Before I go further into this story I would like to mention the media bias, in favor of law enforcement, that frequently happens when reporting stories. Mr. Trawick has been reported in the media as “…in his underwear, a fitted sleeveless jacket and cowboy boots. He is holding a bread knife and a long stick.” This description immediately sets Mr. Trawick up in a negative light. I don’t mean to pick on ProPublica, its an excellent publication and they are not the only ones who have reported it this way, they’re just the article I am using.
According to the YouTube video below, Mr. Trawick is “a personal trainer and hoped to become a professional dancer.” What I see when I look at the video is a man wearing a large, sleeveless overcoat that reaches past his knees almost to the top of his boats. He may be in underwear, but if so, they’re boxer shorts and look like regular shorts. He is carrying a long walking stick, but it’s not until officers barge into his apartment that he is holding a knife and he says he has it because he was cooking.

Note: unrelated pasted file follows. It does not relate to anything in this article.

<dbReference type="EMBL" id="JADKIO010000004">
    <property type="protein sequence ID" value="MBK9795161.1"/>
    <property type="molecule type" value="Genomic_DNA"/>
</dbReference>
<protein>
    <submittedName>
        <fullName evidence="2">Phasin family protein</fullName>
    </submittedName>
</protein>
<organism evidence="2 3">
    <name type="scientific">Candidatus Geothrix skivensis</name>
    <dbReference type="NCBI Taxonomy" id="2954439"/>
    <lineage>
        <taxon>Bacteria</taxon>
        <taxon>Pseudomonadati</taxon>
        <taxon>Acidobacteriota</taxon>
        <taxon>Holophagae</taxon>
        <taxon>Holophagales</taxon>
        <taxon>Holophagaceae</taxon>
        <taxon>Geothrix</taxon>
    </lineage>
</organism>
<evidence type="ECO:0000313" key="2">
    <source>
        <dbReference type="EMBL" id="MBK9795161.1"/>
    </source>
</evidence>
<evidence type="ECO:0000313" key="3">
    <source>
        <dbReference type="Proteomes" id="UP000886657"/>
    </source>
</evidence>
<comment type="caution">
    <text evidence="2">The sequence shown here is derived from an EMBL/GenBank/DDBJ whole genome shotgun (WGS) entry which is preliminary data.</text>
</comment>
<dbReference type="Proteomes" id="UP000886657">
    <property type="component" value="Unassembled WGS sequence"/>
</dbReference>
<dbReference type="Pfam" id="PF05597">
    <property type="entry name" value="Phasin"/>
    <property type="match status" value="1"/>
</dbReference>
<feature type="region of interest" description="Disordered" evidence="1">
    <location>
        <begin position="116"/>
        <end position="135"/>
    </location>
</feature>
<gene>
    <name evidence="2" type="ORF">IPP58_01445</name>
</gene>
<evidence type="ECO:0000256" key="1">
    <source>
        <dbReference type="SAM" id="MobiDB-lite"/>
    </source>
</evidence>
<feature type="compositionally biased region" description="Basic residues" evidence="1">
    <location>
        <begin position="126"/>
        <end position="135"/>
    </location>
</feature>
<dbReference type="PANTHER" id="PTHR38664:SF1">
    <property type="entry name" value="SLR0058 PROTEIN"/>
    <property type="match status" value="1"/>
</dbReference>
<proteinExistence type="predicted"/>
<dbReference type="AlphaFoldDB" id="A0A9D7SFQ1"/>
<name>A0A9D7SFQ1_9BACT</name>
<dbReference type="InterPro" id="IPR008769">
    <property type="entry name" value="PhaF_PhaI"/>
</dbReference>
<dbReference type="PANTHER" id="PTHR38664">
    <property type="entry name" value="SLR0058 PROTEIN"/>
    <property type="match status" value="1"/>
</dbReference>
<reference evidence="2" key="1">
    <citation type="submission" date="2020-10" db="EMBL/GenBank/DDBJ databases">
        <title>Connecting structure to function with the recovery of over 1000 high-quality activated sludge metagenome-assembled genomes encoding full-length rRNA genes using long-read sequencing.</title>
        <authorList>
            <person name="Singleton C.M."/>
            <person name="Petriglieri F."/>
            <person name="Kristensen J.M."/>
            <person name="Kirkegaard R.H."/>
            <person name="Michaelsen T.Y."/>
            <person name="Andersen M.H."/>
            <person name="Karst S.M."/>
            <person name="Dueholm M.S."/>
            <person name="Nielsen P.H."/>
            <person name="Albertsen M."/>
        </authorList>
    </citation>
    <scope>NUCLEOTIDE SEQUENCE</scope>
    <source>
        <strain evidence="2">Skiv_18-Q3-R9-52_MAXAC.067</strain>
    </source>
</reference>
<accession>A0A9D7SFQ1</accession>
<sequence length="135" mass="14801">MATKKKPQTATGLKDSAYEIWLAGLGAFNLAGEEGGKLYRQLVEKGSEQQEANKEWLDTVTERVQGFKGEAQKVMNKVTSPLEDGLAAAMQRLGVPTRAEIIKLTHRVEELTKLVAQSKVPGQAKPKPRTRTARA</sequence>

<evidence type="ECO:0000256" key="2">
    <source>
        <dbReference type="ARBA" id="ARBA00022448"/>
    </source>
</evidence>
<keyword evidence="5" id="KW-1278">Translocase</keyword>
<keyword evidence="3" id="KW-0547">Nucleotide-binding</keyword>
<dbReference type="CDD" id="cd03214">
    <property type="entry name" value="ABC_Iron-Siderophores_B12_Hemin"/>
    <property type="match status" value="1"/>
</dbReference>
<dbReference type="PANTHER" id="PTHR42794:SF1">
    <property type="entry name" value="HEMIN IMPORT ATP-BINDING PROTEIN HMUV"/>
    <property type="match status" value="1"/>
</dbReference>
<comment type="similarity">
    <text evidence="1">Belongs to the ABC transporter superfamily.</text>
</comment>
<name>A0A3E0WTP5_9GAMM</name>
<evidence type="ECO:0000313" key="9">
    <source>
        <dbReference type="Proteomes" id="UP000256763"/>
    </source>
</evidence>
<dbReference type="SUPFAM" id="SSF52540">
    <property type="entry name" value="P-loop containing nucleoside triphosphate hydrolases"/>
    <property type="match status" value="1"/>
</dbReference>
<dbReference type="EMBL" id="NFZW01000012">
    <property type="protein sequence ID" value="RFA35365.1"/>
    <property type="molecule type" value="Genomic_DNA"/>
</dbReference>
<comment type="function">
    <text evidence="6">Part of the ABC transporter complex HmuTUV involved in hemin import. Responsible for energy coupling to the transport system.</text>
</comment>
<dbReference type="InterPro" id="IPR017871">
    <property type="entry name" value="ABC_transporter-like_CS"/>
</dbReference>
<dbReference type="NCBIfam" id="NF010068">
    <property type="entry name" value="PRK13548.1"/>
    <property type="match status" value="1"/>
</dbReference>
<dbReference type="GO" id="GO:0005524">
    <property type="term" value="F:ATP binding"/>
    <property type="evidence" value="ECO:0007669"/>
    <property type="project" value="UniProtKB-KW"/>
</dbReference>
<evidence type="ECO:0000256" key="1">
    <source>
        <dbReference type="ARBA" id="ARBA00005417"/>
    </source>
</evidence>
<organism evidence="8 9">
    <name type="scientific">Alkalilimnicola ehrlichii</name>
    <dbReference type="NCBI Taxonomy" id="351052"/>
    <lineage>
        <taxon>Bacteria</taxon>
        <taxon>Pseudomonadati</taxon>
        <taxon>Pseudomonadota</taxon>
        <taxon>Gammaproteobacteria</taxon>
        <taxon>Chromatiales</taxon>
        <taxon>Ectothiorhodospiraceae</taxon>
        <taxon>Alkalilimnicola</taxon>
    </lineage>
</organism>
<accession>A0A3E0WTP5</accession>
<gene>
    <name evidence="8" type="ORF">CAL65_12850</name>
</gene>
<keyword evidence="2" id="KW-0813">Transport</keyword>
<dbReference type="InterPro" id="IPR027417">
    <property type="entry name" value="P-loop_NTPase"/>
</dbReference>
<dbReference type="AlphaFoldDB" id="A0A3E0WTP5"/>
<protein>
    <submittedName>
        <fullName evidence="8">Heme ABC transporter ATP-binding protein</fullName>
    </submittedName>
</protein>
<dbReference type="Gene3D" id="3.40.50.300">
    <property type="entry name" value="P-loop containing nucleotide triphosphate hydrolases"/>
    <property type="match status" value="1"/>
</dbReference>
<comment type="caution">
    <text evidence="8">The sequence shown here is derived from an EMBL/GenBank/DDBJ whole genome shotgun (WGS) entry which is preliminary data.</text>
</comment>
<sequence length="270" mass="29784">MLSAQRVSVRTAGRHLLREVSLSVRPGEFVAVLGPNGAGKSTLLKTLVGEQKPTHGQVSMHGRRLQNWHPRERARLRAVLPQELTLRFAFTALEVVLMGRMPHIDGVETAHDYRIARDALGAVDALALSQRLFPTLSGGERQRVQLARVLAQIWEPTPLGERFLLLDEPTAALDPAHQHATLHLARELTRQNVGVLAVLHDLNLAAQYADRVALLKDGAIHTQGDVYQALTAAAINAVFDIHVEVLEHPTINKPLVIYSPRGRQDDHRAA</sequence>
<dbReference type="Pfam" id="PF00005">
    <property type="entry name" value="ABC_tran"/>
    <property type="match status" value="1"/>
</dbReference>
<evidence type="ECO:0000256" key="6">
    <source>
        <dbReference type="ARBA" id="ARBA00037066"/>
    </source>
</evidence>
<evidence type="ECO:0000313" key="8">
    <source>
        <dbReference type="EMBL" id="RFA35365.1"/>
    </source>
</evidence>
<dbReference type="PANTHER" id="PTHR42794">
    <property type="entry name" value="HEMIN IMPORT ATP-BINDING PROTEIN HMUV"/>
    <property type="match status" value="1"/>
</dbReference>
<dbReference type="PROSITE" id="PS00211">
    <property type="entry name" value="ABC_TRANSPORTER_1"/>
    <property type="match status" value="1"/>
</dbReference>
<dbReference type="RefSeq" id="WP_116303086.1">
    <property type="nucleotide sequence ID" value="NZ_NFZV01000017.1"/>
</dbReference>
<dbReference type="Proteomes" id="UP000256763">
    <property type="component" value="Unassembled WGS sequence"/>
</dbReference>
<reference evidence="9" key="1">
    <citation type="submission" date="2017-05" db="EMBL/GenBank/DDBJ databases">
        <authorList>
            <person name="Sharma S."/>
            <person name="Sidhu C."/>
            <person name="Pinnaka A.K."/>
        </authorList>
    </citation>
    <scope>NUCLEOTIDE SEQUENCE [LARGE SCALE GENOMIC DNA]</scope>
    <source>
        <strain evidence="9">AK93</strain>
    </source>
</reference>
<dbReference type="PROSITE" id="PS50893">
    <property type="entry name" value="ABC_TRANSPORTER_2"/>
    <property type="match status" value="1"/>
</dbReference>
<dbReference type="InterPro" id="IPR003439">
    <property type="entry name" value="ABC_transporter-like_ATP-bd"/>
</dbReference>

We don’t know why Mr. Trawick left his apartment, but it’s obvious he wasn’t planning on being locked out of his apartment. So what if he threw on the nearest coat that came to hand. Maybe he was just planning on stepping out of the building for only a moment. And I can think of reasons why he would have the stick. Maybe there are vicious dogs in the area. Or maybe there occassionally are punks who assault people. Regardless, that stick could have been meant for self-defense just in case the unexpected happened. None of those things, how he was dressed, the stick he was carrying, are justification for shooting a person, but can definitely be used by the media to portray a person as crazy and dangerous.